It doesn’t pack as big a punch of caffeine as coffee, and it won’t mellow you out like a glass of Cabernet Sauvignon. But the humble little mug of green tea still deserves a lot of respect.
Why? Because this delicate little drink packs a big nutritional punch. It’s loaded with powerful cell-protecting antioxidants called catechins, it has about eight to ten times more polyphenols than fruits and vegetables, and it contains vitamin C, chromium, and selenium.
So it’s no surprise that green tea, in addition to tasting good, has some remarkable health benefits. Here are some of the top reasons to add it to your diet.
It can help slim you down.
Green tea increases thermogenesis (heat production), helping you burn off fat more quickly. According to a recent review, long-term studies show that “the consumption of tea catechins induces a notable reduction of body weight and body fat.”
It can reduce your risk of cancer.
Studies suggest that drinking green tea can lower the risk of pancreatic, stomach, breast, ovarian, colorectal, esophageal, lung, prostate, skin, and stomach cancer. Here’s one reason for its cancer-fighting power: It contains EGCG, a catechin that inhibits angiogenesis—the formation of new blood vessels—in cancerous tumors. This slows down tumor growth and helps prevent metastasis.
It can reduce your blood sugar and your risk of diabetes.
A study in Japan found that people who drink six or more cups of green tea a day are 33 percent less likely to develop Type 2 diabetes than people who drink less than one cup a week. Another study, this time involving rats, found that both green and black tea can reduce blood sugar levels and prevent diabetic cataracts.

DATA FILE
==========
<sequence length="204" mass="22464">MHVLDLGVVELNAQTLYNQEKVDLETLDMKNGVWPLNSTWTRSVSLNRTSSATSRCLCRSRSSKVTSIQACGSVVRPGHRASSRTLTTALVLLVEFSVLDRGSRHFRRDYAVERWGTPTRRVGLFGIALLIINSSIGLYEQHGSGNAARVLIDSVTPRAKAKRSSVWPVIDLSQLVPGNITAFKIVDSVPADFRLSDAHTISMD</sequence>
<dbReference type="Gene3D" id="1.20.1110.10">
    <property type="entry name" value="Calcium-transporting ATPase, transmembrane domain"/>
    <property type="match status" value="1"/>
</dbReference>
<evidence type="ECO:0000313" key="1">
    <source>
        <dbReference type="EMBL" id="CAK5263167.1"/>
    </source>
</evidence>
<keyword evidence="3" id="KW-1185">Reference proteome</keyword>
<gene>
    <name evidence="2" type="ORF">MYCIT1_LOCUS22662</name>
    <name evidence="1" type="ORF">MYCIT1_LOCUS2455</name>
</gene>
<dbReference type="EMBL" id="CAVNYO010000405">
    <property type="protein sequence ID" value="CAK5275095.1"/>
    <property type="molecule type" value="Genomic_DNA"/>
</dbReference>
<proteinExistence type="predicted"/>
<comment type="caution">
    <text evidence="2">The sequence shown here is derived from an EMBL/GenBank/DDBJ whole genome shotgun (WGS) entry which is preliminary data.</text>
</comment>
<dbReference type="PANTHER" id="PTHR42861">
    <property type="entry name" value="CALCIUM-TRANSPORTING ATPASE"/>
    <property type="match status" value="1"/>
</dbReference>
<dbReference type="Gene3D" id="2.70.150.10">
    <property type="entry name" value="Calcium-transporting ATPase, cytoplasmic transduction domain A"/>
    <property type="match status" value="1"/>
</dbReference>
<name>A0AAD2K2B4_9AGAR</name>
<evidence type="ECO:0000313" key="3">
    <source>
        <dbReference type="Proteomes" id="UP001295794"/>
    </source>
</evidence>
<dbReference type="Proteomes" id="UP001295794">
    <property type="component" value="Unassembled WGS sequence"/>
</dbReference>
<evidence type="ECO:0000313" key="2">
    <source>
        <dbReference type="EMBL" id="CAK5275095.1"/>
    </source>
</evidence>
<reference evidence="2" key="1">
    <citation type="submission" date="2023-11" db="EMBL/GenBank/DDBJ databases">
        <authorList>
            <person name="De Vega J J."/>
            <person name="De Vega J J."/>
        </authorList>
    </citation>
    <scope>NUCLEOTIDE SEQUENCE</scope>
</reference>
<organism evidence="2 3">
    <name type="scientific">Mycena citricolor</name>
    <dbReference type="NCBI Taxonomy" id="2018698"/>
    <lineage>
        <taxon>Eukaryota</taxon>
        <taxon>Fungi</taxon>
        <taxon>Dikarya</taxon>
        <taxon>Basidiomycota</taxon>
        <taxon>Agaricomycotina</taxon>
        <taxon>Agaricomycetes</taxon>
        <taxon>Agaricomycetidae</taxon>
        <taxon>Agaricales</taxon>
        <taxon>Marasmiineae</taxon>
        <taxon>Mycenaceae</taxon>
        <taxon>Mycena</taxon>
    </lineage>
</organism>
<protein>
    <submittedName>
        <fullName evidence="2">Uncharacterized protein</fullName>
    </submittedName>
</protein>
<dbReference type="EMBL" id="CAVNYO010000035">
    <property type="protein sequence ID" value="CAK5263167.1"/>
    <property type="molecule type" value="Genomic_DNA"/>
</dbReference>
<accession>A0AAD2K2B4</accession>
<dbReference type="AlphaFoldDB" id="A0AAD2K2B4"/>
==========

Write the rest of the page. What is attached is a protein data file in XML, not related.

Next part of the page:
It helps keep your brain healthy.
In addition to protecting you against cancer, EGCG may reduce your risk of developing Alzheimer’s disease. Research shows that it can help prevent the buildup of the amyloid plaques associated with this disease.
It kills bad bugs.
Want to cut down on icky germs in your mouth? Then swish with a little green tea. One recent study compared rinsing with green tea to rinsing with chlorhexidine—considered the “gold standard” of antibacterial mouthwashes. The result: The tea did just as good a job as the chlorhexidine when it came to killing off Streptococcus mutans bacteria.
Some tea-brewing tips… and a caution
Drinking green tea is good for you. However, concentrated forms of the tea (such as green tea extract) might be dangerous. In some cases, people using these concentrated forms have suffered liver damage.
So here’s my advice: Skip the extract, and get the benefits of green tea the old-fashioned way—by brewing up a nice, warm mug of it. To get the most benefit, use boiling water (which helps release the antioxidants in the tea) and let the tea steep for two to five minutes. For a little extra flavor, try adding a squeeze of lemon or a little honey… yum!
Keep Thinking Big & Living Bold!